Accessibility of eLearning

getting things started

getting things started

by Jennison Asuncion -
Number of replies: 62

Hello from Toronto and Montreal.

My name is Jennison Asuncion and on behalf of Catherine fichten and our entire Team, I would like to thank you for joining us. Over the next two weeks, our goal is to use our research as a backdrop to have a broader dialogue with all of you about the state of the accessibility of eLearning in your worlds, to gauge your insights and to share and exchange information.

Catherine and I have provided brief biographies of ourselves. You can get to those by clicking on our names in the seminar description. These should give you a sense as to the perspectives that we bring to the conversation.

To better help us get to know you, I invite you to post your own introduction in this discussion thread. Tell us a bit about yourself and your connection and/or interest in the broad topic of eLearning and accessibility for learners with disabilities. Equally important, if you have a specific area of interest you would like to have discussed, please tell us, so that we can address ourselves to it over our time together.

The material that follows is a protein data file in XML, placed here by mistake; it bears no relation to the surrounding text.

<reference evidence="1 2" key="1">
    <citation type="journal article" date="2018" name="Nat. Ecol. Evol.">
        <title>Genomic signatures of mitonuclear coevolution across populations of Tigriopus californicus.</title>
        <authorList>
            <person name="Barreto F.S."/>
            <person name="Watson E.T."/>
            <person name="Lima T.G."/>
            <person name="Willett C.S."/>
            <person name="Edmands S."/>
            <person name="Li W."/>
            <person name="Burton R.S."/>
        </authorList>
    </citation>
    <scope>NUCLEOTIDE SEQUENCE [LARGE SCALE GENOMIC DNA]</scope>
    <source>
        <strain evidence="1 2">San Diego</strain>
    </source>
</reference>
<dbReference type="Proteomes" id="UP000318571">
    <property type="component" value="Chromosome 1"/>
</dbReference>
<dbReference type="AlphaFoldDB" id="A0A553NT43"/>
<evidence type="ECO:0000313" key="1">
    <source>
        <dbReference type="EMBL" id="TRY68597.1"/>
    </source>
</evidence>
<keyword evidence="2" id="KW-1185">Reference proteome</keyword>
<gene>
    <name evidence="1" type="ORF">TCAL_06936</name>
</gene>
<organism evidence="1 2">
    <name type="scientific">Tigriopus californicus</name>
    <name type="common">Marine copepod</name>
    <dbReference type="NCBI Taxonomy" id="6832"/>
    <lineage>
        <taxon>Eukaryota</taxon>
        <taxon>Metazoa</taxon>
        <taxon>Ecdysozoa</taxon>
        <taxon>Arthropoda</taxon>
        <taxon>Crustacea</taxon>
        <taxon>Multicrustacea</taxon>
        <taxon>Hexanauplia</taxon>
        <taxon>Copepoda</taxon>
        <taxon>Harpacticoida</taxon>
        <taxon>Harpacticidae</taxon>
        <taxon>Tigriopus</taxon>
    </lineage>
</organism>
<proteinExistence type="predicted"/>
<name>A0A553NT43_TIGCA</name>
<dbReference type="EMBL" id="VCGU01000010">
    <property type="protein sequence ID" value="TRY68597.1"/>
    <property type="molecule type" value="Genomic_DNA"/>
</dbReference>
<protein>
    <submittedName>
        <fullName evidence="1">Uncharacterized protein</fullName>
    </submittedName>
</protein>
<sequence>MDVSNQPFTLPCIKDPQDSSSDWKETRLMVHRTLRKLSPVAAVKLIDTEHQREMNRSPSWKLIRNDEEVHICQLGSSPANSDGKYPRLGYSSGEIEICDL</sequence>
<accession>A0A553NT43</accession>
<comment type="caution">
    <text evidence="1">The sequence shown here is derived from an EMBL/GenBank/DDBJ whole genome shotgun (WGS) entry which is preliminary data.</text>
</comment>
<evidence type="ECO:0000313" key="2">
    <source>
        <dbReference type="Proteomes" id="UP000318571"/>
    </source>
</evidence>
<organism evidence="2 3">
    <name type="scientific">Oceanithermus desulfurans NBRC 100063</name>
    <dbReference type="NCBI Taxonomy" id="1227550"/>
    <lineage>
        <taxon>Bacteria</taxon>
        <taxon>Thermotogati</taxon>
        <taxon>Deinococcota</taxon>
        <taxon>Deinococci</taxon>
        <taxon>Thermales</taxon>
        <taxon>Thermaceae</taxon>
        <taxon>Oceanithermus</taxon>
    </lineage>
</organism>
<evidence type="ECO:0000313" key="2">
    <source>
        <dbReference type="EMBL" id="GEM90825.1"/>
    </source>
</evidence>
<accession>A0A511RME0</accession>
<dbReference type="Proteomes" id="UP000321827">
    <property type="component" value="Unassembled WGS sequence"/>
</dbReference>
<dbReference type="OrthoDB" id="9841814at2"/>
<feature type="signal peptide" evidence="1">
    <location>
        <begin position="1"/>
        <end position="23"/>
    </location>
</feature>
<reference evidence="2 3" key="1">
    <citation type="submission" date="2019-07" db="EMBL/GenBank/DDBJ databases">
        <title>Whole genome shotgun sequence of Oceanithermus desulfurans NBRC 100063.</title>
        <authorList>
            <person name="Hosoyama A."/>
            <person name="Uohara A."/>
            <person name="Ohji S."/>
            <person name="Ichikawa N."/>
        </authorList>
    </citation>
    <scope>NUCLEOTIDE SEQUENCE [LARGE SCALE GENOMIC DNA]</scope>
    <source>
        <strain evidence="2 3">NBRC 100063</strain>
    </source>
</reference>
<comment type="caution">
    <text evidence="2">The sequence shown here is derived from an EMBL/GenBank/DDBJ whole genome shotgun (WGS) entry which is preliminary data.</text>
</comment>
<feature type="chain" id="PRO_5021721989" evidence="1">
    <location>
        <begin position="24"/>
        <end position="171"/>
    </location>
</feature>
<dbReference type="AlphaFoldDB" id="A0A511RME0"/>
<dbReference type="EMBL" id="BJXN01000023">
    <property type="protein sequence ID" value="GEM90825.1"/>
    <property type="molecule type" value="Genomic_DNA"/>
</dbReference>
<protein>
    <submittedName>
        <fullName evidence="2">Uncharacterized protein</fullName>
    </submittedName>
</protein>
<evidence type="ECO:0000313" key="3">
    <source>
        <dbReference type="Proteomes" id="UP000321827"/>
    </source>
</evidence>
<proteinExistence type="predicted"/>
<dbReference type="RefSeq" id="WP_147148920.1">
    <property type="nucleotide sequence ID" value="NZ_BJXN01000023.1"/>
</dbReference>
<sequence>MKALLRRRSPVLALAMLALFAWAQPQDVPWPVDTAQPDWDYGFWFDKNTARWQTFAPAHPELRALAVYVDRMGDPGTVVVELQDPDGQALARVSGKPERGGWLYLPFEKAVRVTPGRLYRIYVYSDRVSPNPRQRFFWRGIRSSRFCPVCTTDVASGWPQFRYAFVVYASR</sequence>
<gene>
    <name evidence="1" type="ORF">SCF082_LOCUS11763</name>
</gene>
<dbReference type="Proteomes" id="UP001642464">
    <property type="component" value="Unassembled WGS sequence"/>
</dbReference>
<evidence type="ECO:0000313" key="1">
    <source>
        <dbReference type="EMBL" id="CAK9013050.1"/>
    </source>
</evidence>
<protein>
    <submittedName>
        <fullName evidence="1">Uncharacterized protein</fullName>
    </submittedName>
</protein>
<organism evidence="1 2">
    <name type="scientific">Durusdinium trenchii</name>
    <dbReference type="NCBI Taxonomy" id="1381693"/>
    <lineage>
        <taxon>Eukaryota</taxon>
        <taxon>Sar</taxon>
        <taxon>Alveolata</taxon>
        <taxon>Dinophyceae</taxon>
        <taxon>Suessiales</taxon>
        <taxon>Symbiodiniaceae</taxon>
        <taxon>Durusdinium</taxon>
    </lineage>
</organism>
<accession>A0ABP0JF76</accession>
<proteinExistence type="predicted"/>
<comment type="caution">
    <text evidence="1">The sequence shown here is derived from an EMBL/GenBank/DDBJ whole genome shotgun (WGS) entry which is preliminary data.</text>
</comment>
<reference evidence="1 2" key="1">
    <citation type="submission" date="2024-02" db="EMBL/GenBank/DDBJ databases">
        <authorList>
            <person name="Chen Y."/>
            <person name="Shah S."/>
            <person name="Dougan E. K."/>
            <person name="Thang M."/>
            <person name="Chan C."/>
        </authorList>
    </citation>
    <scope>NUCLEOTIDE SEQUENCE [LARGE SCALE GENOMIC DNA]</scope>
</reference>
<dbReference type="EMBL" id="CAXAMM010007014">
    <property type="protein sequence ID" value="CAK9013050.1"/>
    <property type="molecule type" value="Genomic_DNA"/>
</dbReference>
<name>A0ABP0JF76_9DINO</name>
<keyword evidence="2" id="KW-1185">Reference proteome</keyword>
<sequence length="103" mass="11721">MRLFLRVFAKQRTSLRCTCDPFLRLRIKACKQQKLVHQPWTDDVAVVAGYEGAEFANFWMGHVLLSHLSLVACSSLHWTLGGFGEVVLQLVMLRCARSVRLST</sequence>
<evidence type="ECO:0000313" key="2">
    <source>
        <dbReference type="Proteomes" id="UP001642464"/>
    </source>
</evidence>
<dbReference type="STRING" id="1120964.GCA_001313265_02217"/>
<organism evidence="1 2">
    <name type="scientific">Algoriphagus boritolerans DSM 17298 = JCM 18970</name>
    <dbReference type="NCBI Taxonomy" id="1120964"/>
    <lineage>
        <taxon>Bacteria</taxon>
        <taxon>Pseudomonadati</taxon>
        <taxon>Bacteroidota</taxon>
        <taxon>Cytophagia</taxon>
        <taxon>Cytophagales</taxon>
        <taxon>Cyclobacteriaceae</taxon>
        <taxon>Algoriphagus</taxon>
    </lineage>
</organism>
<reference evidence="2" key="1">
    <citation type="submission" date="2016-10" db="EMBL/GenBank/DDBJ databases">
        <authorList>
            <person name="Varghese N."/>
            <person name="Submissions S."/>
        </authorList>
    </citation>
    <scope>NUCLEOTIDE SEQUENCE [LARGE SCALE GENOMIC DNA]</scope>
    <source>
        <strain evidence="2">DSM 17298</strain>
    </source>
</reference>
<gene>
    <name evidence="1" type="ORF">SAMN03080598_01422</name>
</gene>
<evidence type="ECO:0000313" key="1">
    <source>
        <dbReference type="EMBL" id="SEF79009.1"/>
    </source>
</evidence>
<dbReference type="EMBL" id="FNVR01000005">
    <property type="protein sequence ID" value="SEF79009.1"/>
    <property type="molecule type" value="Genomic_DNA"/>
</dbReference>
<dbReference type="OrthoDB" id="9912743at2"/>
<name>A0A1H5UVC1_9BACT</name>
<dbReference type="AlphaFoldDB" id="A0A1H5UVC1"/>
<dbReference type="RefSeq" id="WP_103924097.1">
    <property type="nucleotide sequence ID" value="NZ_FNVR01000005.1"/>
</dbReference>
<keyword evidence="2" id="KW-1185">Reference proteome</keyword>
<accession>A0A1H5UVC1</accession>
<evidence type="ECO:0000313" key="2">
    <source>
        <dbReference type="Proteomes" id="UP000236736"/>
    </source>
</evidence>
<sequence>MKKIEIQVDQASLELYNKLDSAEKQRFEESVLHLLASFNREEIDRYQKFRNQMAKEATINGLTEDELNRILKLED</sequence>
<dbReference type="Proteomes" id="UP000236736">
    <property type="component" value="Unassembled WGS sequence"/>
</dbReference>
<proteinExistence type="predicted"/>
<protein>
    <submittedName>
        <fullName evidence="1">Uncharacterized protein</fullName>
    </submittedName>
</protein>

Jennison

In reply to Jennison Asuncion

Re: getting things started

by Ivan LeBlanc -
Good Morning from Kitchener.
My name is Ivan LeBlanc and I am a quality assurance analyst with a software company that develops online learning products.  We are currently looking at accessibility issues within our products. 

Ivan
In reply to Ivan LeBlanc

Re: getting things started

by Paula Harrison -

Hi,

I'm Paula Harrison and I'm a Disability Officer in the UK at the same insitution as Brian.  We are involved in providing support to a range of disabled students and I am interested in how assistive technology and onlone learning work together to improve accessibility.